Invasive Plant Removal Project
Background on Invasive Plant Removal Project
Since the 2011 death of Dr. Joe Christian, the person most closely associated with the creation of the Bog Garden, the garden has become overrun by non-native invasive plants. Beginning in November 2017 a small core group of volunteers (i.e., “The Bog Garden Plant Committee”) has held weekly work days to remove invasive plants and install native plants that are appropriate for the site.
The Plant Committee developed: (a) a management plan outlining the restoration strategy with a focus on the natural community of a piedmont alluvial forest; and (b) a plant list denoting desired native plants as well as unwanted invasive plants.
Since November 2017, volunteers have removed many invasives (primarily Fig Buttercup, English Ivy, bush honeysuckle, Japanese honeysuckle, and Japanese knot weed). As ofAugust 2018, volunteers have planted nearly 1,500 native plants in the Bog Garden, representing at least 59 different species. Many of the native plants were rescued plants, some were propagated from seed by N.C. A&T horticulture students, some were donated by NC Native Plant Society members, and some were purchased with funds from the Piedmont Bird Club and Greensboro Beautiful.
Why do native plants matter?
All species need food (energy) to grow, survive, and reproduce. Energy is distributed through ecosystems through food chains and food webs. For example, squirrels eat acorns. So squirrels need oak trees to collect energy from the sun and grow those acorns. Multiply that single food chain (sun →oak tree → squirrel) many thousands of times and you will have a food web, where each plant supports specific birds, mammals, insects, or other wildlife species.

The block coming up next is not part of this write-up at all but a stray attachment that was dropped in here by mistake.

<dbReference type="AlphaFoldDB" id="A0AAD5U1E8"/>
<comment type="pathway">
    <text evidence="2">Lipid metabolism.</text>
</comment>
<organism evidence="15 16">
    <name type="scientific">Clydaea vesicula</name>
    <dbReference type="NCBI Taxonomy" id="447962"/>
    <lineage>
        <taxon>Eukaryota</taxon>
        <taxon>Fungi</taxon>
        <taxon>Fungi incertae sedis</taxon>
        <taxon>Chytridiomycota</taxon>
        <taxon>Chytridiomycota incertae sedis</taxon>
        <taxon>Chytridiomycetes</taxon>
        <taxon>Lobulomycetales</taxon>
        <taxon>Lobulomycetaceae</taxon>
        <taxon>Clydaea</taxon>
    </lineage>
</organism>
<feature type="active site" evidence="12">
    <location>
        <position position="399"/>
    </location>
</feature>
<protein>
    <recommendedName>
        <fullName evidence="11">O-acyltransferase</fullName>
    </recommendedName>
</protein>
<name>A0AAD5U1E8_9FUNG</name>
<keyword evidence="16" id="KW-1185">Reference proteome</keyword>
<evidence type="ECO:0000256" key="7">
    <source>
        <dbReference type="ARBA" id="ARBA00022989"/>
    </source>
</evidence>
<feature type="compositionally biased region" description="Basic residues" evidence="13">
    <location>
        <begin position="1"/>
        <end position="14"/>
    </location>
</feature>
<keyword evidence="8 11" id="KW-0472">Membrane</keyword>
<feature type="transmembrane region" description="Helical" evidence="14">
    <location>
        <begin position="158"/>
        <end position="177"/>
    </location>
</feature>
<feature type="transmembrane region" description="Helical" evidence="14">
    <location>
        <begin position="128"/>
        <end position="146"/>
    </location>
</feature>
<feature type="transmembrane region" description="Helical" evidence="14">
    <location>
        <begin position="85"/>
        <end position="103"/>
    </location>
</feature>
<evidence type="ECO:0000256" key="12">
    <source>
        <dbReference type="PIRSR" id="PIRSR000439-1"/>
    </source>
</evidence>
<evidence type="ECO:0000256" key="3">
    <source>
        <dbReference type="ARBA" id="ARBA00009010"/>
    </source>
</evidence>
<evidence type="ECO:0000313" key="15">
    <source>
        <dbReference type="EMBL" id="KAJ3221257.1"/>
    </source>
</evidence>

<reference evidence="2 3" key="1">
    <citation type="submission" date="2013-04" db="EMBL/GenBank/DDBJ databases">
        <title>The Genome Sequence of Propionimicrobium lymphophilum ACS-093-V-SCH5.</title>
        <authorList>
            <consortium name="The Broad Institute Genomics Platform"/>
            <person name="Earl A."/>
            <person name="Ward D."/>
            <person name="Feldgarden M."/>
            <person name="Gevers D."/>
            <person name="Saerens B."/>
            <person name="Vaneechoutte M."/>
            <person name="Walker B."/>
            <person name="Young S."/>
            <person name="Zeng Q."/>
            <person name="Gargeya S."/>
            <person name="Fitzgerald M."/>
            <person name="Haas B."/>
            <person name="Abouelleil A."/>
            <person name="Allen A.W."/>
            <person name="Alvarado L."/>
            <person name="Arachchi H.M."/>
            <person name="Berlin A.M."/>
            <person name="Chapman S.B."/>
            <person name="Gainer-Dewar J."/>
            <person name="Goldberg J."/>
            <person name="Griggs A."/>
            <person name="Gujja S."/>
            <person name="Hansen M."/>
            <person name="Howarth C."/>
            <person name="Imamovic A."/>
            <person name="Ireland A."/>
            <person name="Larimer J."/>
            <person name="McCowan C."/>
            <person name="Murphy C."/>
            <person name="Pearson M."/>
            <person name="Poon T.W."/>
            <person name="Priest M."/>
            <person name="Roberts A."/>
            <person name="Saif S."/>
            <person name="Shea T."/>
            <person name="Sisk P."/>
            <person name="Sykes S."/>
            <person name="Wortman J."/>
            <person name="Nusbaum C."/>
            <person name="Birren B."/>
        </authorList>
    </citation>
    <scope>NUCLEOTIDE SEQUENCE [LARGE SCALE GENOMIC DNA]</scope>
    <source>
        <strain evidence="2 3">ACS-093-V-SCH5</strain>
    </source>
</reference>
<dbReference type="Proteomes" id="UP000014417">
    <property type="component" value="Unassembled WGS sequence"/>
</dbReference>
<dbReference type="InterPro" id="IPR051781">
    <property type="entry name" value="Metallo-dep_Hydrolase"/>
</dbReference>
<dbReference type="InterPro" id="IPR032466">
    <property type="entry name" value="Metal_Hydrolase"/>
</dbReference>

Of course, plants do not take kindly to being eaten. To discourage animals from eating them, plants have developed various defensive mechanisms. Plant defenses may include toxic chemicals in their leaves/stems or physical barriers (e.g., thorns, hard seed coverings).
For a particular animal to feed on a particular plant, it needs to evolve the means to get around that plant's defenses. For example, monarch butterfly caterpillars are able to feed on milkweed because they have evolved to do so—other insect larvae without those adaptations would not be able to handle the mild poison in milkweed's sticky white sap.
Here's the key point when it comes to native plants: scientists estimate that it takes more than 10,000 years for a feeding relationship to develop between a particular insect and a particular plant. When a non-native, invasive plant is introduced to an area, the native insects cannot feed upon it, insect-eating birds cannot feed on the insect larvae, and raptors and other bird predators have fewer birds to eat. In short, the whole ecosystem suffers.
Why focus on native plants in the Bog Garden?
As cities grow and forests come down to make room for development, there is less and less land left undeveloped to support native plants. It is, therefore, essential to promote native planting wherever feasible. The Bog Garden is a restored natural area. It is the
perfect place to ensure that native plants exist to support local wildlife. Doing so furthers the mission of Greensboro Beautiful to conserve and enhance the beauty and ecology of our community.
How can I help?
Greensboro Beautiful, a private non-profit, relies upon donations to complete its work. Donate here.
If you are able to volunteer your time, please contact Greensboro Beautiful. Please note that training is required to participate in invasive plant removal and native planting.
Where can I learn more?
- Bog Garden Management Plan
- North Carolina Native Plant Society’s list of invasive plants
- List and information on invasives from the North Carolina Botanical Garden North Carolina State University’s list of invasive, exotic plants of the southeast “Bringing Nature Home”, by Doug Tallamy
- Better Plants for Birds and Other Wildlife
- Invasive Plants at the Bog Garden